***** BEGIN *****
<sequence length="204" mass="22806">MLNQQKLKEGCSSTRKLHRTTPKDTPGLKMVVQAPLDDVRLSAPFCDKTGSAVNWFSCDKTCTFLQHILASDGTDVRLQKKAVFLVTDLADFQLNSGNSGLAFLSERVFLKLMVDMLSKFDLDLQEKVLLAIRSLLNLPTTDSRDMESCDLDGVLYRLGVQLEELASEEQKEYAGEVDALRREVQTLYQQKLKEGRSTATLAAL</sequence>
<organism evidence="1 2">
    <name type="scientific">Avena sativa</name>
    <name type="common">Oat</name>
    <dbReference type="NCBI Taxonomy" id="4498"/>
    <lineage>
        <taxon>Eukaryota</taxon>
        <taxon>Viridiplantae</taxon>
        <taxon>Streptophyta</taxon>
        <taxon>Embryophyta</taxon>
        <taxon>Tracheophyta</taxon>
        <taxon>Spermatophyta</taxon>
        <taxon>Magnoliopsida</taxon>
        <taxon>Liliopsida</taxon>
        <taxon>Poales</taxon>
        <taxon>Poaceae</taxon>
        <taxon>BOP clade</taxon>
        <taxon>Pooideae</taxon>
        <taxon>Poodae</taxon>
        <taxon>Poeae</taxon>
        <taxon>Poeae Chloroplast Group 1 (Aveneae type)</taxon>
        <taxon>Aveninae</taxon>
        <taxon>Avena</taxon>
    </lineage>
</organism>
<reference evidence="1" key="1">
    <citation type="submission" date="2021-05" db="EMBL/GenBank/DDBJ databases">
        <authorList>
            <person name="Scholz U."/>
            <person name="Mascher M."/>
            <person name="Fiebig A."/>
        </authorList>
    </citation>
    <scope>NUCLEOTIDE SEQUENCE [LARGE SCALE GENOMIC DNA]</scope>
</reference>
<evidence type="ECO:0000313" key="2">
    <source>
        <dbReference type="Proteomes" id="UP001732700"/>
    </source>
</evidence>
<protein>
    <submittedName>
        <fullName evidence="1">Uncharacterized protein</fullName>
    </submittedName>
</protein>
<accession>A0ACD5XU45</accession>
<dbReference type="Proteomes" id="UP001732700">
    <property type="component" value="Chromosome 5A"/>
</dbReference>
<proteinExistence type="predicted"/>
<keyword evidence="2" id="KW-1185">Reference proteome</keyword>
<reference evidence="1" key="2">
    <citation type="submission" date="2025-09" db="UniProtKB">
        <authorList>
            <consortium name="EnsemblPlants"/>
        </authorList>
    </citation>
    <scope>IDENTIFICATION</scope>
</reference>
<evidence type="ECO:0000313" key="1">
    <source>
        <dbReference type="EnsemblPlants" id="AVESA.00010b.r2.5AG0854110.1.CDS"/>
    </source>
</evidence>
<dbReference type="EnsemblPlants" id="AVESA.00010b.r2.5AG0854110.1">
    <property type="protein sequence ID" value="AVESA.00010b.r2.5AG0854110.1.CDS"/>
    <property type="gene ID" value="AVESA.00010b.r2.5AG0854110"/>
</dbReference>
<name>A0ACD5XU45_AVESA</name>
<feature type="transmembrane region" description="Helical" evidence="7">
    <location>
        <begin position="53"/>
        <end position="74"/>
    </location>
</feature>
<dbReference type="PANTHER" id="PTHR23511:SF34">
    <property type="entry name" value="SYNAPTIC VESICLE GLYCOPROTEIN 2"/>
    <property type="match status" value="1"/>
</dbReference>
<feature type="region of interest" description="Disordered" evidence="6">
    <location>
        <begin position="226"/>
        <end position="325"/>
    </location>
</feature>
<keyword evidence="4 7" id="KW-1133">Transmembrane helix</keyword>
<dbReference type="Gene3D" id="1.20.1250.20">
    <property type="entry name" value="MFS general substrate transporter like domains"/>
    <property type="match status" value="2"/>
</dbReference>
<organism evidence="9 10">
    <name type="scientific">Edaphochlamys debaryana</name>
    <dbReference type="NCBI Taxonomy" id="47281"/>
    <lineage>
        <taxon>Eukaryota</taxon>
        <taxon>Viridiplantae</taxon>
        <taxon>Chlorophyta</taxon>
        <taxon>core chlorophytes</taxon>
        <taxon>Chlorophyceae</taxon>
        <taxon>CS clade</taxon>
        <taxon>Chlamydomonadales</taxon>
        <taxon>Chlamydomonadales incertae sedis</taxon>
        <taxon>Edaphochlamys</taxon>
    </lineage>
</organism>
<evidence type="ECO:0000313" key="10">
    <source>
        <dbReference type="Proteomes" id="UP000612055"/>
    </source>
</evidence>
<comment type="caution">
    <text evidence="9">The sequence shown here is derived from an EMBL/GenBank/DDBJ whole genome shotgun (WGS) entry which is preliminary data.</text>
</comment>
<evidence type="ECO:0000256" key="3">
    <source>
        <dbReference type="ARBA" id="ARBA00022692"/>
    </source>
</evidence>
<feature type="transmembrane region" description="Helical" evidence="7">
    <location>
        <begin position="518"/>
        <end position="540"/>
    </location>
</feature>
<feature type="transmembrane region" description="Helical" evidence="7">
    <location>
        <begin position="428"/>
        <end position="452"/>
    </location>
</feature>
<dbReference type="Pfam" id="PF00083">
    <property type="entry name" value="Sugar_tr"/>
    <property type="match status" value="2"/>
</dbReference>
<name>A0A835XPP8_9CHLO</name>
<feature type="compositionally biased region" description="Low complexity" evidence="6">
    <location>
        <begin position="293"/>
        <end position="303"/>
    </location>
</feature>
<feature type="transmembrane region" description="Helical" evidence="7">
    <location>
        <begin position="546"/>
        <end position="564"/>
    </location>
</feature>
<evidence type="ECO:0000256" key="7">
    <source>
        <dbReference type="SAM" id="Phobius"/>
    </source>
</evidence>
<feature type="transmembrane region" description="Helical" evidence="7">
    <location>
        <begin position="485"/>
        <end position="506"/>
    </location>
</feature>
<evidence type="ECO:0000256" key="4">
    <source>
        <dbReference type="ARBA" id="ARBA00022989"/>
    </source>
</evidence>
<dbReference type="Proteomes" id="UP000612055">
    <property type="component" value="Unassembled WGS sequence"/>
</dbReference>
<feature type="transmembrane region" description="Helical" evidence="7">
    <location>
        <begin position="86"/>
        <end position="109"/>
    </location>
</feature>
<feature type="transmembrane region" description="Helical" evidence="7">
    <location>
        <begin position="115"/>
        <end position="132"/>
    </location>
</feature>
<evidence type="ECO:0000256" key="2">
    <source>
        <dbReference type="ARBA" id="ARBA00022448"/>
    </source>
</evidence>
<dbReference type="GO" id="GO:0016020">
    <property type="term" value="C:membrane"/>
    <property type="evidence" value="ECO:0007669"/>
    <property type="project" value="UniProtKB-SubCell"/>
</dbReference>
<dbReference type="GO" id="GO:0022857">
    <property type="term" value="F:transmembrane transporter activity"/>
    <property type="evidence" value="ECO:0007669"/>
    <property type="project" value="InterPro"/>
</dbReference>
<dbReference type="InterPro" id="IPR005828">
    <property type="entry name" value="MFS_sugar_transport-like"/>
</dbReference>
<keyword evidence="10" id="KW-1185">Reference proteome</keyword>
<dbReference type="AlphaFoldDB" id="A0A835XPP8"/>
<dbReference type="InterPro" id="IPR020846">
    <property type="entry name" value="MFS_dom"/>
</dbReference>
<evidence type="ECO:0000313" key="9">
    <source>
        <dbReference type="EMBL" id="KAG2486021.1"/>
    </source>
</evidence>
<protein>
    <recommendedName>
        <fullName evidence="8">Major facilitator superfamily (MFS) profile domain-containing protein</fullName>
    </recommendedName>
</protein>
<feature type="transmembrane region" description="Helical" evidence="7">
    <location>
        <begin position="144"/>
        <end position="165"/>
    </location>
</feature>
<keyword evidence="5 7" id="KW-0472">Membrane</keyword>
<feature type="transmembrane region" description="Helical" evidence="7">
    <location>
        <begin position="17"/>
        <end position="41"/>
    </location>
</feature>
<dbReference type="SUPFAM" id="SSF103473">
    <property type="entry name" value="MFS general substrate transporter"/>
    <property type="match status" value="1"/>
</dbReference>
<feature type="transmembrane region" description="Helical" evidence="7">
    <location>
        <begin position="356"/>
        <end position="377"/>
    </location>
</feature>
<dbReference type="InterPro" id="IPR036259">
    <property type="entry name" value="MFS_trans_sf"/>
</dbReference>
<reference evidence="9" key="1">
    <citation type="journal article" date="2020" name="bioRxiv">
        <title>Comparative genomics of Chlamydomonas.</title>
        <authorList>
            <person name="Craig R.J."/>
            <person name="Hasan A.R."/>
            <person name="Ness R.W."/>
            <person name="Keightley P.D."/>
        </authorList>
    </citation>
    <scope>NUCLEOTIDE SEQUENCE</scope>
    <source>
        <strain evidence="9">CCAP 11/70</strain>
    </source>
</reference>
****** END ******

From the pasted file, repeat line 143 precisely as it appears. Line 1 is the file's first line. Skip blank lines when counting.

    <location>